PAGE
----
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Searchlights or spotlights project powerful beams of light of approximately parallel rays that can be directed to illuminate a precise location. As early as the end of the 19th century bright spotlights were widely used not only to illuminate important structures and buildings, but also as standard equipment of the main military forces around the world.

Examples of military uses for searchlights are:

- detection and illumination of enemy aircraft, especially on coastal artillery batteries
  and on ships at sea
- forcing enemy bombers into higher altitudes
- blinding and confusing the crew of the enemy aircraft
- acting as beacons for the landing of damaged aircraft
- enabling the destruction of "flying bombs" in mid-air
- illumination of the battlefield for night attacks
- signalling other units and allied forces.

In the late 40s and early 50s, thousands of military posts in countries all over the world were equipped with powerful carbon arc searchlights to scrutinize the skies for enemy aircraft. Many UFO reports from the fifties that involve glowing discs moving rapidly through the skies were probably nothing but searchlights beams illuminating low clouds.

After WW2 many of the military searchlights were used for victory parades and ever since they have been associated with celebrations and special events, such as film premiers, concerts and grand openings.

In the 80s and 90s skytracers (a.k.a. skytrackers, skybeamers, skygazers, skyfasers and skyboosters) became popular eye catchers to lure youngsters to discos. In recent years stricter regulations, imposed after the publication of alarming studies on light pollution, resulted in a drop of the number of UFO reports caused by spotlights.

When a beam of light strikes the base of a low cloud deck or layer of haze, a round spot will appear. This light can be stationary, but when the spotlight moves, even at small angles of tilt, the illuminated patch on the cloud will move over a much wider angle in the sky, creating the impression of a round, luminous disc that moves through the air at a tremendous speed. Sometimes these ‘discs’ are seen to execute sharp angles, back-and-forth movements and other uncanny manoeuvres.

When the sky beneath the clouds is clear and free of aerosols, the beam itself becomes invisible. Because of this, observers sometimes believe that what they are seeing cannot be caused by a spotlight on the ground. The somewhat fuzzy edges of the reflected light often lead people to think that the lights belong to a solid object manoeuvring above the clouds.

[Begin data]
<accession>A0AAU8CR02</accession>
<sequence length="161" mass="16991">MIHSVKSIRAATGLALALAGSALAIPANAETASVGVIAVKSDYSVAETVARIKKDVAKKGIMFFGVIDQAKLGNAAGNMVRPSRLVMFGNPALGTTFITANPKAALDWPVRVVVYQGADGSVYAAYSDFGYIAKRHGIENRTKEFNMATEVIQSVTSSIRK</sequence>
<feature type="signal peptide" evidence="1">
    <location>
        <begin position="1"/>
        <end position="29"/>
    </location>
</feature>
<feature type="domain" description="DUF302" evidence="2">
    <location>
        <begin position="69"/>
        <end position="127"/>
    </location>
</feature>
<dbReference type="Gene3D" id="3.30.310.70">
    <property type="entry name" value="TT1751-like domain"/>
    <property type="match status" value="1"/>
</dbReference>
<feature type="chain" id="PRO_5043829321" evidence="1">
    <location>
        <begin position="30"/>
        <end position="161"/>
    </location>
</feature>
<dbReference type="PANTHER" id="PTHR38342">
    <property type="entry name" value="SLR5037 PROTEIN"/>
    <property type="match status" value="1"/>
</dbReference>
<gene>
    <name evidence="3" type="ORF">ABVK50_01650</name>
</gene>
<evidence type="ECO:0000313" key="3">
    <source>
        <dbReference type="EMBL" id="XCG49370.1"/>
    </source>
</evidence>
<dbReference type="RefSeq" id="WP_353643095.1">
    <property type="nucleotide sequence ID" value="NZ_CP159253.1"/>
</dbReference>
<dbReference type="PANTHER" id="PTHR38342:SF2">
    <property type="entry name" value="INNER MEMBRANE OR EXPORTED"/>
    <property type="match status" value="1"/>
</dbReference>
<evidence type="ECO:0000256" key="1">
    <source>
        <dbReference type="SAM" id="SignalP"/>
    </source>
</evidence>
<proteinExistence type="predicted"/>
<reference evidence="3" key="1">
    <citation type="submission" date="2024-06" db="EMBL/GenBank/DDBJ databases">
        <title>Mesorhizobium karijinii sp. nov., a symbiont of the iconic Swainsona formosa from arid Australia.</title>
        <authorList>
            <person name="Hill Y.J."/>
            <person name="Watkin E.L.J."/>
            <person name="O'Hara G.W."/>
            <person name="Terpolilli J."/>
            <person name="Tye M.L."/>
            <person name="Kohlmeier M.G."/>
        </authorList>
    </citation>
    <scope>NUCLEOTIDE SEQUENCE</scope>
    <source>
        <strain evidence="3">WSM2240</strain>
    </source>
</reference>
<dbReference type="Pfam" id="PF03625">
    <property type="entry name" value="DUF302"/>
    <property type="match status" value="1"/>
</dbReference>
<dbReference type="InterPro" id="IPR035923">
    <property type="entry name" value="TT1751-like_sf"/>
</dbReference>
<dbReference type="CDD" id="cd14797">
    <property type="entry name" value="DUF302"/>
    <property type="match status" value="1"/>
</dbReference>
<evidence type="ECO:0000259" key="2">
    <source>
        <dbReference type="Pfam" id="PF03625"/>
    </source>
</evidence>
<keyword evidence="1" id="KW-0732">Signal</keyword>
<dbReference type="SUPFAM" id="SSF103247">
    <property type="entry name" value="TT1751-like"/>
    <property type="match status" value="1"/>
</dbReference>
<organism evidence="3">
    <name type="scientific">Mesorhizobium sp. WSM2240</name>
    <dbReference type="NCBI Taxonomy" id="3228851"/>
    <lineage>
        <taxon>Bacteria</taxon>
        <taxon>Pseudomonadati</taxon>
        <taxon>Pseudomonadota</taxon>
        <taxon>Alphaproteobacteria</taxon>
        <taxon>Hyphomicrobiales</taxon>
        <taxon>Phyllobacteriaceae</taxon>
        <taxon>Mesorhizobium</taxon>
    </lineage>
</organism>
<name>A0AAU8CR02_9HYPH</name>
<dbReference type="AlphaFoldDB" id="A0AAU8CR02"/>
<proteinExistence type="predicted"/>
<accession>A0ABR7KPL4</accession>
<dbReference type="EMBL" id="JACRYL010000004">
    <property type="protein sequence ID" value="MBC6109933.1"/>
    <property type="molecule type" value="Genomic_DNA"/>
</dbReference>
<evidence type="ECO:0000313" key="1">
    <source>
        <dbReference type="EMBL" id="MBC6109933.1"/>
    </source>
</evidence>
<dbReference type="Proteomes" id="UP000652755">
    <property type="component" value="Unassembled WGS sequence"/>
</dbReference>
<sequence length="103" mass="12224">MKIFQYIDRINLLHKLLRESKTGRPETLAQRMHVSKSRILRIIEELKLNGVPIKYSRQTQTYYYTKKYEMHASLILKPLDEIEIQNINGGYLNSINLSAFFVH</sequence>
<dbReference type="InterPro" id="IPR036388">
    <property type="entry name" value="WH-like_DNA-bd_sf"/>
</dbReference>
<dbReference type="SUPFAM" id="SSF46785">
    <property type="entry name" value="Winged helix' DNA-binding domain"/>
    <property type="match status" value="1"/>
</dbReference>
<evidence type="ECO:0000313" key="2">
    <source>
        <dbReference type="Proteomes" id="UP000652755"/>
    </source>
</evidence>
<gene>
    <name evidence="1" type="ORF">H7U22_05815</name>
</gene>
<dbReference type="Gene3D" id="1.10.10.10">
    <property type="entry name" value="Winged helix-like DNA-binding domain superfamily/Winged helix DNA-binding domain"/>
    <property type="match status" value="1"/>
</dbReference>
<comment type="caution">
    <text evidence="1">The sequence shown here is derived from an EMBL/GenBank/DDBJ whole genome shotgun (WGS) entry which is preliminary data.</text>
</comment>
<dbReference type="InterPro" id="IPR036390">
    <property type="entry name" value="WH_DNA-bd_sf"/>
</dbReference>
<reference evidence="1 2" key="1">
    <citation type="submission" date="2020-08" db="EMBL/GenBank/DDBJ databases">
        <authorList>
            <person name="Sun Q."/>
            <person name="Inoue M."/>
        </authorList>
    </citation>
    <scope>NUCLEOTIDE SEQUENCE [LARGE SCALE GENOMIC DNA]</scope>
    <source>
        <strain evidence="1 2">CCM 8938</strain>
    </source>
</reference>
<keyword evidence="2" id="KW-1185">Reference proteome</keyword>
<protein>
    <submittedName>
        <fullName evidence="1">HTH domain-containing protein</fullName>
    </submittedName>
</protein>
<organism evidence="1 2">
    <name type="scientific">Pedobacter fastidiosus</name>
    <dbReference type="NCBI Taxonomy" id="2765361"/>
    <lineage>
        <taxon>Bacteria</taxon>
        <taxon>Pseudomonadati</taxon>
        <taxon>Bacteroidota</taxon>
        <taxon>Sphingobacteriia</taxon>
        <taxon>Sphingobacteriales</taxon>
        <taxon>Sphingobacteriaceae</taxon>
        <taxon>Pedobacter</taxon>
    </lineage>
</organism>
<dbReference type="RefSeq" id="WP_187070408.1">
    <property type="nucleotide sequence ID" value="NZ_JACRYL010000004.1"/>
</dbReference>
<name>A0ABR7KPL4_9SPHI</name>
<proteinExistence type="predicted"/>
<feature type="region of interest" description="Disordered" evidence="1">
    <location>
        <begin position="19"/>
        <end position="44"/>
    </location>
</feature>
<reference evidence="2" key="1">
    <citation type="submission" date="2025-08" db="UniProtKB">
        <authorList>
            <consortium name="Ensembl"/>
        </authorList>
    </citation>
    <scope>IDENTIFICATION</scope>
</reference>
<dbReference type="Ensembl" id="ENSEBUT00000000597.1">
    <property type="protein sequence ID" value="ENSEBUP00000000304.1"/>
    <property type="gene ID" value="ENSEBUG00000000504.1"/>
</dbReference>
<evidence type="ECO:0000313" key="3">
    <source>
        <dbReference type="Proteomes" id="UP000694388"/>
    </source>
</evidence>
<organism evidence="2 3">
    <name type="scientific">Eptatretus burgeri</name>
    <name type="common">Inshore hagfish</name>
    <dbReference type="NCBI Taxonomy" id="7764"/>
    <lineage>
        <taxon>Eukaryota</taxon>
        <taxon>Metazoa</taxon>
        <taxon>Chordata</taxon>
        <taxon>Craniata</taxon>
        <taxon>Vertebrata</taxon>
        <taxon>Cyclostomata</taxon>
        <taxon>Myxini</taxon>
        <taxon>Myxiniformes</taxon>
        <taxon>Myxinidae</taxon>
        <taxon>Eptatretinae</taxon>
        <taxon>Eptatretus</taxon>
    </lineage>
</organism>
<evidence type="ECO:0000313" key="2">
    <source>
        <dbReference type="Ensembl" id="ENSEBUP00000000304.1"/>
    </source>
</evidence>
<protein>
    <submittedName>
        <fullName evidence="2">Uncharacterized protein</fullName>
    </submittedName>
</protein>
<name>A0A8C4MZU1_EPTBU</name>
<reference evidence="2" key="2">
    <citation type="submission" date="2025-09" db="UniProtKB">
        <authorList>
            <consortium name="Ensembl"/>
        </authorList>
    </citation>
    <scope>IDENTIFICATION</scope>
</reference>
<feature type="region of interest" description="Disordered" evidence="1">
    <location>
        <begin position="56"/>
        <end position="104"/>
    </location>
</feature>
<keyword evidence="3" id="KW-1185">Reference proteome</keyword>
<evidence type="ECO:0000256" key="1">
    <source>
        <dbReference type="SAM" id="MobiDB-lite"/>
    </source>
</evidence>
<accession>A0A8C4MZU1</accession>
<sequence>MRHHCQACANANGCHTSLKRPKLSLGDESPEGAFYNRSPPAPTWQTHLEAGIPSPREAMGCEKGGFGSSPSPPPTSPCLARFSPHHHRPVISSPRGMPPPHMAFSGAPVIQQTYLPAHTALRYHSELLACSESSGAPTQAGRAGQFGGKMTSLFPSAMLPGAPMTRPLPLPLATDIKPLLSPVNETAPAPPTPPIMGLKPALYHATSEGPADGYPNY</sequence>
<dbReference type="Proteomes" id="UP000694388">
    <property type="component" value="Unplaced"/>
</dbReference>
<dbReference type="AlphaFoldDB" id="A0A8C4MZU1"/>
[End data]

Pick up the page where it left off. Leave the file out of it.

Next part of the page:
When a light beam pierces through a thin layer of fog with clear air below and above, the impression may arise of a glowing cylinder hovering in mid air.

Large venues such as casinos, car shows and night clubs often rent sets of computer-controlled spotlights that can move around the sky in a set pattern. The beams from these spotlights project round light patches on the clouds (sometimes 20 or more simultaneously) that remain in formation as if attached to the bottom of a giant craft. These light carousels can spin round or split up with each light taking a different direction.

All colours are possible, but coloured lenses will reduce the light output (up to 25% for red lenses). The most typical colour is bluish-white. Xenon discharge lamps of 4000 Watt and more are not unusual and some displays can be seen up to distances of 20 km (12.4 miles) from their point of origin.

Another, much less common effect of spotlights or searchlights occurs when the light of the lamp is mirrored in high altitude ice-crystal clouds. In those instances, the reflected image will appear as a stationary, narrow streak of light. On rare occasions, these vertical light pillars can be seen in combination with the more common light patches darting over lower clouds, creating the illusion that disc-shaped lights are moving in and out of a vertically oriented luminous object. This situation only occurs when there's a low, broken cloud deck with gaps big enough for the stationary, pillar-shaped reflection to be visible through them.

Also included in this picture gallery are images of laser beams and their effects. Lasers typically have the aspect of a fine, well-defined focused ray, usually of a green colour (although other colours are possible as well). Connected to a computer, the rays can project graphic images on the base of a cloud-deck. Lasers can be used for a variety of purposes, including art projects and scientific research.

A much-heard description in UFO witness accounts is that the unidentified phenomenon was totally silent and disappeared "as if suddenly switched off", which is exactly what can be expected from luminous effects caused by spotlights and laser beams.